NLC student defining her own future

Makayla Laboucan delivers the valedictorian’s speech at the Northern Lakes College graduation in 2018.

Submittted by
NLC Staff

Northern Lakes College graduate Makayla Laboucan was valedictorian and delivered the farewell statement to the class of 2018 at NLC’s graduation ceremony last June.

“When I received the letter indicating that I was chosen to be NLC’s valedictorian, I was shocked. That letter; that right there was my moment of success. I never expected it! I called my family to let them know because this was a big deal for me,” Laboucan says.

A member of the Sucker Creek First Nation, Laboucan lives in High Prairie. She graduated from the Social Work Diploma program in May 2018 and is focused on her future.

“I am continuing in University Studies at Northern Lakes College this winter before I apply for the Bachelor of Social Work program at the University of Calgary for the fall of 2019,” she says.

“I also have plans to continue my studies after my BSW, to pursue a Criminology degree.”

Laboucan chose to study at NLC because she was not ready to move away from family. NLC made it possible for her to stay connected with her family and maintain the support system already in place.

“I do not think I would have been as successful if I was four or six hours away from my family and friends,” she shares.

She credits her family members, who have been extraordinary examples, for her laser sharp focus on her future goals.

“The reason I choose the Social Work Diploma program is because my family was a foster family. While I was growing up, I saw many different faces move in and out of our home.

“I also grew up watching my mother help clients; she works as a FASD worker in High Prairie,” she adds. “My sister also completed her Social Work Diploma with Northern Lakes College and has recently graduated from the University of Calgary with her BSW.”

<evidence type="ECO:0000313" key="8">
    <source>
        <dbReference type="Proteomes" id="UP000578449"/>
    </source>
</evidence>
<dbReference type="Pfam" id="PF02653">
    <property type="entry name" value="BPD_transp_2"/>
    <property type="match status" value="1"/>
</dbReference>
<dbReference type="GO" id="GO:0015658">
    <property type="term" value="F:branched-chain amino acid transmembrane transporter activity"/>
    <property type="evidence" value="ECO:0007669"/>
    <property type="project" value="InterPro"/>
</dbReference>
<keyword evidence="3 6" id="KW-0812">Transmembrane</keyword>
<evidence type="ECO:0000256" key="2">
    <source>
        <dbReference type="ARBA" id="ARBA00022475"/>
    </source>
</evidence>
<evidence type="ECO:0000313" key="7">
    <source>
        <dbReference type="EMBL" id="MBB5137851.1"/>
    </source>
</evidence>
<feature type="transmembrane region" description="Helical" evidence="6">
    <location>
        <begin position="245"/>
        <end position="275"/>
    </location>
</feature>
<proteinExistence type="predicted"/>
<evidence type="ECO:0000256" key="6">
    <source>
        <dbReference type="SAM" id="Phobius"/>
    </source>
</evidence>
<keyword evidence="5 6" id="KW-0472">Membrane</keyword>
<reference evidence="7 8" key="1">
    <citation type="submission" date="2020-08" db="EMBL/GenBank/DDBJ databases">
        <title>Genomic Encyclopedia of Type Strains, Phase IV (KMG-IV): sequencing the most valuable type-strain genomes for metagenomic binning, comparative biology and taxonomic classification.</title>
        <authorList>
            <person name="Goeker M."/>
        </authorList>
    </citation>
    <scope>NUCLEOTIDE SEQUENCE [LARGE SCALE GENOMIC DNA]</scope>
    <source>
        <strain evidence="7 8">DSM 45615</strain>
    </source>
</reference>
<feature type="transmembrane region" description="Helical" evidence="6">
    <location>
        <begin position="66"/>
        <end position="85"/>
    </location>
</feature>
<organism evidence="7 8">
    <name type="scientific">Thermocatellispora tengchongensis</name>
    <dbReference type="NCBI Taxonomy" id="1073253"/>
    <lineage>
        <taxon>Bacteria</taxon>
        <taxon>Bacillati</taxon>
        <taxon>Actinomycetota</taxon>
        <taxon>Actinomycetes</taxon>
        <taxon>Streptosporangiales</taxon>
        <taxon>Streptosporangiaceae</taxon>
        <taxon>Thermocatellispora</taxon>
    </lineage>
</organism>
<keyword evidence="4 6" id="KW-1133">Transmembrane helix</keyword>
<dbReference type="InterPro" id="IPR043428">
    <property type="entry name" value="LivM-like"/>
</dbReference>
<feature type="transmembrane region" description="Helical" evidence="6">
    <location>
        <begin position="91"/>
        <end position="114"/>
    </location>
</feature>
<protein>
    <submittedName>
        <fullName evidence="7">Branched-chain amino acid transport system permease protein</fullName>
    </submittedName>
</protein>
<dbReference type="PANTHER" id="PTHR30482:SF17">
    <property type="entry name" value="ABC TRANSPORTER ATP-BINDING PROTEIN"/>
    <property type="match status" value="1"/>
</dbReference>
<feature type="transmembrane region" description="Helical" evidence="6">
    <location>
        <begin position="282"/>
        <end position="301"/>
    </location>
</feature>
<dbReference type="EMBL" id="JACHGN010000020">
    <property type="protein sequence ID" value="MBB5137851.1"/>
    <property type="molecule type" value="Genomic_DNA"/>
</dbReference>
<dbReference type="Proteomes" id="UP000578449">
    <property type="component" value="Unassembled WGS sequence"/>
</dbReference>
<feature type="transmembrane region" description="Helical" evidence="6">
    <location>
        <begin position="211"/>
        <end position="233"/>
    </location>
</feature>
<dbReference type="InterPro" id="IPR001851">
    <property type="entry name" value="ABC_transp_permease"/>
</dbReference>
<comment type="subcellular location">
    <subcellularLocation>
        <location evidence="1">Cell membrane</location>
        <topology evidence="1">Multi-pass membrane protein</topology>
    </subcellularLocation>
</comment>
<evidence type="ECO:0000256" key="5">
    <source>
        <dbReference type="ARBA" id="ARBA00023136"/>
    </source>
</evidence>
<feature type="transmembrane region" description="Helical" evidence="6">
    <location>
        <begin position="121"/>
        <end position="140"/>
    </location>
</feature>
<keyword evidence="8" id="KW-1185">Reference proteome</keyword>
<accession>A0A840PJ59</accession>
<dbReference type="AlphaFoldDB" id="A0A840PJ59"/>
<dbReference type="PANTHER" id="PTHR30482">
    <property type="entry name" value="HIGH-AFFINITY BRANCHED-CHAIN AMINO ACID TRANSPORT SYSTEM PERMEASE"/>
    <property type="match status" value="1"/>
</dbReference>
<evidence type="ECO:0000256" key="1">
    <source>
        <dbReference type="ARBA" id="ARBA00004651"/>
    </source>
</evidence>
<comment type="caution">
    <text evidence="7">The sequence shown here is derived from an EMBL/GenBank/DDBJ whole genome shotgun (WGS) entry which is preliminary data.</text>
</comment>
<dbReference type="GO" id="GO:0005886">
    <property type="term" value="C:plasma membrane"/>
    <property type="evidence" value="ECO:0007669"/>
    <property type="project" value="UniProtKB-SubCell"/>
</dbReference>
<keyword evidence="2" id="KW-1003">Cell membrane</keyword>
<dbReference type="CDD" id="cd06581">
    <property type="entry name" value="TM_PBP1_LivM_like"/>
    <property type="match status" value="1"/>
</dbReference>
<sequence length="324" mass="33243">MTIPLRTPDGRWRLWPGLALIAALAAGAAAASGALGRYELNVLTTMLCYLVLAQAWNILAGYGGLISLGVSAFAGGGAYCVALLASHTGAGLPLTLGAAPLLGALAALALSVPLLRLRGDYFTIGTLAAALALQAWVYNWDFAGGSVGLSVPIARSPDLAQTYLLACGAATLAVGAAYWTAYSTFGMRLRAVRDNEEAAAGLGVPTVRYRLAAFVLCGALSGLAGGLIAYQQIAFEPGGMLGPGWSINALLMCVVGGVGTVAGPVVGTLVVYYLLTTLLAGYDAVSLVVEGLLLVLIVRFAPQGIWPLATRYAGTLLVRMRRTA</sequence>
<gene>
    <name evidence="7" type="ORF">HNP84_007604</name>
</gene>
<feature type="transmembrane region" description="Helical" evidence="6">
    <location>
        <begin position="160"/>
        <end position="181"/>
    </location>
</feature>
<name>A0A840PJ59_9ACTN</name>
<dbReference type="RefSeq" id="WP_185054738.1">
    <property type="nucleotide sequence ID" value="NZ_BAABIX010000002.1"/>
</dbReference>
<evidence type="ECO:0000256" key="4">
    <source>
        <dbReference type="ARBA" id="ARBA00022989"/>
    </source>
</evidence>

Laboucan’s life goal is to help, guide, and be someone to turn to for those in need.

“I want to support those who want change in their lives,” she says.

Laboucan’s advice to others who are considering Social Work as a future career is to, “be open-minded to all things. There will be things that you may not agree with but, as a future social worker, you cannot judge or make decisions based on your own opinions.”

She adds the workload of school, parenting, and working does get very stressful at times but has some sage advice.

“Remember that self-care is extremely important in this field of work so do what makes you relax and take time for yourself, even if it is only for an hour or two.”

The opportunities to work in a Youth Assessment Centre and with Alberta Health Services during her practicums provided her with wonderful experiences and she is extremely grateful for them.

“If you would have told me two and a half years ago that I would be a valedictorian and giving a speech in front of an audience, I would have laughed at you and said ‘Yeah, right!’ This is a huge accomplishment. As an Aboriginal woman, it has taught me that anything is possible and that only I can define what I can do.”

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